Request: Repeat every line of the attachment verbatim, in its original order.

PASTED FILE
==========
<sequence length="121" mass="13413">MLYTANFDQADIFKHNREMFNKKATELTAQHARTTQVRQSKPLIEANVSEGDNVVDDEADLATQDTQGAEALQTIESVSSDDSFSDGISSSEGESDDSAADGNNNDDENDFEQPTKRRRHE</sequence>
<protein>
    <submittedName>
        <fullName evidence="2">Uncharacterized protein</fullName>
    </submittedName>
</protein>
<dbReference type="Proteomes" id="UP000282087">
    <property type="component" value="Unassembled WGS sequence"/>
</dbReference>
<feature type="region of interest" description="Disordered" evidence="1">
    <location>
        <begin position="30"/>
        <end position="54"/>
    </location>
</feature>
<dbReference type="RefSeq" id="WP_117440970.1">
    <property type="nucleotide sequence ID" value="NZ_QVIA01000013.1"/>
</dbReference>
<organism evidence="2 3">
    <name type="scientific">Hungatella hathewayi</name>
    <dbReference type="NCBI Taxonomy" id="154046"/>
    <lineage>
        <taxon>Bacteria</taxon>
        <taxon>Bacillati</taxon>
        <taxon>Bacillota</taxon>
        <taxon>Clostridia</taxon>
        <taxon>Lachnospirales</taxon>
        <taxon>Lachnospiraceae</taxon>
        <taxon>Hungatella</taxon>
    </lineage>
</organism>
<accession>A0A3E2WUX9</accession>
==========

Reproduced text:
<sequence length="121" mass="13413">MLYTANFDQADIFKHNREMFNKKATELTAQHARTTQVRQSKPLIEANVSEGDNVVDDEADLATQDTQGAEALQTIESVSSDDSFSDGISSSEGESDDSAADGNNNDDENDFEQPTKRRRHE</sequence>
<protein>
    <submittedName>
        <fullName evidence="2">Uncharacterized protein</fullName>
    </submittedName>
</protein>
<dbReference type="Proteomes" id="UP000282087">
    <property type="component" value="Unassembled WGS sequence"/>
</dbReference>
<feature type="region of interest" description="Disordered" evidence="1">
    <location>
        <begin position="30"/>
        <end position="54"/>
    </location>
</feature>
<dbReference type="RefSeq" id="WP_117440970.1">
    <property type="nucleotide sequence ID" value="NZ_QVIA01000013.1"/>
</dbReference>
<organism evidence="2 3">
    <name type="scientific">Hungatella hathewayi</name>
    <dbReference type="NCBI Taxonomy" id="154046"/>
    <lineage>
        <taxon>Bacteria</taxon>
        <taxon>Bacillati</taxon>
        <taxon>Bacillota</taxon>
        <taxon>Clostridia</taxon>
        <taxon>Lachnospirales</taxon>
        <taxon>Lachnospiraceae</taxon>
        <taxon>Hungatella</taxon>
    </lineage>
</organism>
<accession>A0A3E2WUX9</accession>